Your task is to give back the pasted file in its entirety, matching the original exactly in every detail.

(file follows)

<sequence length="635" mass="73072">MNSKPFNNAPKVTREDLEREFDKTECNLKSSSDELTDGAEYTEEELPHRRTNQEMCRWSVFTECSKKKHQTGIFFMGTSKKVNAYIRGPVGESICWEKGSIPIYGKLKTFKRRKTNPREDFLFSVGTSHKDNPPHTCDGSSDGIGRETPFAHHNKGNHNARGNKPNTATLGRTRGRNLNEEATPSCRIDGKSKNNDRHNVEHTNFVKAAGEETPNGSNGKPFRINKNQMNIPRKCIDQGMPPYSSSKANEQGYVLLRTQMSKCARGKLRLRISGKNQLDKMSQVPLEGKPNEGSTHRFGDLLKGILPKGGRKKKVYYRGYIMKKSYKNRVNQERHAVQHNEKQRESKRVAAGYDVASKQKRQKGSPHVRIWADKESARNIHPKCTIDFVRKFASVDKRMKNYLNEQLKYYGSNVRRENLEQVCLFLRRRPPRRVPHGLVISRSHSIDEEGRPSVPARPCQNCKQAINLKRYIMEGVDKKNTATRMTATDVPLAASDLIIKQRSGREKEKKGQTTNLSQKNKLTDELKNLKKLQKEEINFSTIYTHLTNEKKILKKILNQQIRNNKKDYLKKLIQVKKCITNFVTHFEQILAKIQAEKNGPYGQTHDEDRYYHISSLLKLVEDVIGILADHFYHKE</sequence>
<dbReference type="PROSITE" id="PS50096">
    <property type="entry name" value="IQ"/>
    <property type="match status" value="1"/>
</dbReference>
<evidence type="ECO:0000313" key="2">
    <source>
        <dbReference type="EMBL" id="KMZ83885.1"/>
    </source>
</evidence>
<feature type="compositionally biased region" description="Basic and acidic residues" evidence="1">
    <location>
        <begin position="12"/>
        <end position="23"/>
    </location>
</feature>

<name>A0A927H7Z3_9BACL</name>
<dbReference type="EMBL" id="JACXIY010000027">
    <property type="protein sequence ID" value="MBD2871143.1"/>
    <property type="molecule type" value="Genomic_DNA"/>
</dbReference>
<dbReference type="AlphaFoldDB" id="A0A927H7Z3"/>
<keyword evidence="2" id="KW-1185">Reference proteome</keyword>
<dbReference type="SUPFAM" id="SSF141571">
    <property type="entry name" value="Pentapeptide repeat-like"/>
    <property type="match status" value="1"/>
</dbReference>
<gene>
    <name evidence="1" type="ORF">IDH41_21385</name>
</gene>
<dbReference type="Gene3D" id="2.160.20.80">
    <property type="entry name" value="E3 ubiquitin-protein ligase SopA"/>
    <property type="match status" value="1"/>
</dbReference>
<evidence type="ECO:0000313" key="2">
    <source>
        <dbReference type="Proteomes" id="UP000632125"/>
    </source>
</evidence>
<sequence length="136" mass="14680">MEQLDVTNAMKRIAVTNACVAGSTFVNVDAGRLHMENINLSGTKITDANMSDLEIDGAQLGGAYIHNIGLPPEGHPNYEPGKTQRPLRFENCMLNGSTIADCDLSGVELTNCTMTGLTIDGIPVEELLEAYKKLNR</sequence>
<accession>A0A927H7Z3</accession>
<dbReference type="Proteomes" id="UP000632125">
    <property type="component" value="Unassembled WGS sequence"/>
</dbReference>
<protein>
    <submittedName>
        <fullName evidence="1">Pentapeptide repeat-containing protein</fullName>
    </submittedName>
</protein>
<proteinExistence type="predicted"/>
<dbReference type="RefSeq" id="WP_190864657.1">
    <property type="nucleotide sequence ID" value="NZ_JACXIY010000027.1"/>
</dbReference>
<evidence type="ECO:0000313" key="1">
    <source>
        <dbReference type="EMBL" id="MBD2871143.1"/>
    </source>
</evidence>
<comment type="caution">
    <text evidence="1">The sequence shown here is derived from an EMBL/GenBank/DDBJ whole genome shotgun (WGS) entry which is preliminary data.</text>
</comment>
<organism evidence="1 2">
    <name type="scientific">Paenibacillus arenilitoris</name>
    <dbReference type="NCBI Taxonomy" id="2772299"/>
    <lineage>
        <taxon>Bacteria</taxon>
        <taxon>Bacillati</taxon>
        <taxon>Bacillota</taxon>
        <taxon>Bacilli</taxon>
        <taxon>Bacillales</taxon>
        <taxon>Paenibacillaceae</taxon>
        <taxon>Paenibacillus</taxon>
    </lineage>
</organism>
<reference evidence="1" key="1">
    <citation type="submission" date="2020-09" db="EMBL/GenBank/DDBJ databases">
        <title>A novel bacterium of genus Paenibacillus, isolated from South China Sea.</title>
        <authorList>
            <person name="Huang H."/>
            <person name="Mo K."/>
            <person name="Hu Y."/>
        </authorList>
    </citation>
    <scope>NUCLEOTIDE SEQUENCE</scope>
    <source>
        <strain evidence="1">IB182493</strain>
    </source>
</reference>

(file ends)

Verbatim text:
<sequence length="635" mass="73072">MNSKPFNNAPKVTREDLEREFDKTECNLKSSSDELTDGAEYTEEELPHRRTNQEMCRWSVFTECSKKKHQTGIFFMGTSKKVNAYIRGPVGESICWEKGSIPIYGKLKTFKRRKTNPREDFLFSVGTSHKDNPPHTCDGSSDGIGRETPFAHHNKGNHNARGNKPNTATLGRTRGRNLNEEATPSCRIDGKSKNNDRHNVEHTNFVKAAGEETPNGSNGKPFRINKNQMNIPRKCIDQGMPPYSSSKANEQGYVLLRTQMSKCARGKLRLRISGKNQLDKMSQVPLEGKPNEGSTHRFGDLLKGILPKGGRKKKVYYRGYIMKKSYKNRVNQERHAVQHNEKQRESKRVAAGYDVASKQKRQKGSPHVRIWADKESARNIHPKCTIDFVRKFASVDKRMKNYLNEQLKYYGSNVRRENLEQVCLFLRRRPPRRVPHGLVISRSHSIDEEGRPSVPARPCQNCKQAINLKRYIMEGVDKKNTATRMTATDVPLAASDLIIKQRSGREKEKKGQTTNLSQKNKLTDELKNLKKLQKEEINFSTIYTHLTNEKKILKKILNQQIRNNKKDYLKKLIQVKKCITNFVTHFEQILAKIQAEKNGPYGQTHDEDRYYHISSLLKLVEDVIGILADHFYHKE</sequence>
<dbReference type="PROSITE" id="PS50096">
    <property type="entry name" value="IQ"/>
    <property type="match status" value="1"/>
</dbReference>
<evidence type="ECO:0000313" key="2">
    <source>
        <dbReference type="EMBL" id="KMZ83885.1"/>
    </source>
</evidence>
<feature type="compositionally biased region" description="Basic and acidic residues" evidence="1">
    <location>
        <begin position="12"/>
        <end position="23"/>
    </location>
</feature>

<name>A0A927H7Z3_9BACL</name>
<dbReference type="EMBL" id="JACXIY010000027">
    <property type="protein sequence ID" value="MBD2871143.1"/>
    <property type="molecule type" value="Genomic_DNA"/>
</dbReference>
<dbReference type="AlphaFoldDB" id="A0A927H7Z3"/>
<keyword evidence="2" id="KW-1185">Reference proteome</keyword>
<dbReference type="SUPFAM" id="SSF141571">
    <property type="entry name" value="Pentapeptide repeat-like"/>
    <property type="match status" value="1"/>
</dbReference>
<gene>
    <name evidence="1" type="ORF">IDH41_21385</name>
</gene>
<dbReference type="Gene3D" id="2.160.20.80">
    <property type="entry name" value="E3 ubiquitin-protein ligase SopA"/>
    <property type="match status" value="1"/>
</dbReference>
<evidence type="ECO:0000313" key="2">
    <source>
        <dbReference type="Proteomes" id="UP000632125"/>
    </source>
</evidence>
<sequence length="136" mass="14680">MEQLDVTNAMKRIAVTNACVAGSTFVNVDAGRLHMENINLSGTKITDANMSDLEIDGAQLGGAYIHNIGLPPEGHPNYEPGKTQRPLRFENCMLNGSTIADCDLSGVELTNCTMTGLTIDGIPVEELLEAYKKLNR</sequence>
<accession>A0A927H7Z3</accession>
<dbReference type="Proteomes" id="UP000632125">
    <property type="component" value="Unassembled WGS sequence"/>
</dbReference>
<protein>
    <submittedName>
        <fullName evidence="1">Pentapeptide repeat-containing protein</fullName>
    </submittedName>
</protein>
<proteinExistence type="predicted"/>
<dbReference type="RefSeq" id="WP_190864657.1">
    <property type="nucleotide sequence ID" value="NZ_JACXIY010000027.1"/>
</dbReference>
<evidence type="ECO:0000313" key="1">
    <source>
        <dbReference type="EMBL" id="MBD2871143.1"/>
    </source>
</evidence>
<comment type="caution">
    <text evidence="1">The sequence shown here is derived from an EMBL/GenBank/DDBJ whole genome shotgun (WGS) entry which is preliminary data.</text>
</comment>
<organism evidence="1 2">
    <name type="scientific">Paenibacillus arenilitoris</name>
    <dbReference type="NCBI Taxonomy" id="2772299"/>
    <lineage>
        <taxon>Bacteria</taxon>
        <taxon>Bacillati</taxon>
        <taxon>Bacillota</taxon>
        <taxon>Bacilli</taxon>
        <taxon>Bacillales</taxon>
        <taxon>Paenibacillaceae</taxon>
        <taxon>Paenibacillus</taxon>
    </lineage>
</organism>
<reference evidence="1" key="1">
    <citation type="submission" date="2020-09" db="EMBL/GenBank/DDBJ databases">
        <title>A novel bacterium of genus Paenibacillus, isolated from South China Sea.</title>
        <authorList>
            <person name="Huang H."/>
            <person name="Mo K."/>
            <person name="Hu Y."/>
        </authorList>
    </citation>
    <scope>NUCLEOTIDE SEQUENCE</scope>
    <source>
        <strain evidence="1">IB182493</strain>
    </source>
</reference>